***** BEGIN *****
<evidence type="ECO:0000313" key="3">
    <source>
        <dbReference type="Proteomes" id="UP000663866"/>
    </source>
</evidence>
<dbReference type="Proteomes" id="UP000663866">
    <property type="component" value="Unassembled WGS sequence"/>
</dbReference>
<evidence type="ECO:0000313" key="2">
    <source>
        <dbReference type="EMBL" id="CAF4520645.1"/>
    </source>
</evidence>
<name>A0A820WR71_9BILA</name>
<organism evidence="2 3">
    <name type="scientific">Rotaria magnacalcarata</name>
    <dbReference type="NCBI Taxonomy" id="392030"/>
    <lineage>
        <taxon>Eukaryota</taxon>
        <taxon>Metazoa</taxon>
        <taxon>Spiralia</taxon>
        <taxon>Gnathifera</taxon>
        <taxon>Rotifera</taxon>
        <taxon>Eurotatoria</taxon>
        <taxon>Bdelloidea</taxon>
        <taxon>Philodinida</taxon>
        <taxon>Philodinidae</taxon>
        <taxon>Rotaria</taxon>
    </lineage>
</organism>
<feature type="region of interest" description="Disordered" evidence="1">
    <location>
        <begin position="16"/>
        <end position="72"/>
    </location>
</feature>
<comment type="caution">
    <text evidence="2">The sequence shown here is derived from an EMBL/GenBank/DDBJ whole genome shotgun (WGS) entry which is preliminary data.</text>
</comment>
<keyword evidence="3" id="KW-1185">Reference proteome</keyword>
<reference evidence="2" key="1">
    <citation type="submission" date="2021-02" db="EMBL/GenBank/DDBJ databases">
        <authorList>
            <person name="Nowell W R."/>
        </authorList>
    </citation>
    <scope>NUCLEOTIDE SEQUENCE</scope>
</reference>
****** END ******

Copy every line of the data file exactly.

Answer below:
<evidence type="ECO:0000313" key="3">
    <source>
        <dbReference type="Proteomes" id="UP000663866"/>
    </source>
</evidence>
<dbReference type="Proteomes" id="UP000663866">
    <property type="component" value="Unassembled WGS sequence"/>
</dbReference>
<evidence type="ECO:0000313" key="2">
    <source>
        <dbReference type="EMBL" id="CAF4520645.1"/>
    </source>
</evidence>
<name>A0A820WR71_9BILA</name>
<organism evidence="2 3">
    <name type="scientific">Rotaria magnacalcarata</name>
    <dbReference type="NCBI Taxonomy" id="392030"/>
    <lineage>
        <taxon>Eukaryota</taxon>
        <taxon>Metazoa</taxon>
        <taxon>Spiralia</taxon>
        <taxon>Gnathifera</taxon>
        <taxon>Rotifera</taxon>
        <taxon>Eurotatoria</taxon>
        <taxon>Bdelloidea</taxon>
        <taxon>Philodinida</taxon>
        <taxon>Philodinidae</taxon>
        <taxon>Rotaria</taxon>
    </lineage>
</organism>
<feature type="region of interest" description="Disordered" evidence="1">
    <location>
        <begin position="16"/>
        <end position="72"/>
    </location>
</feature>
<comment type="caution">
    <text evidence="2">The sequence shown here is derived from an EMBL/GenBank/DDBJ whole genome shotgun (WGS) entry which is preliminary data.</text>
</comment>
<keyword evidence="3" id="KW-1185">Reference proteome</keyword>
<reference evidence="2" key="1">
    <citation type="submission" date="2021-02" db="EMBL/GenBank/DDBJ databases">
        <authorList>
            <person name="Nowell W R."/>
        </authorList>
    </citation>
    <scope>NUCLEOTIDE SEQUENCE</scope>
</reference>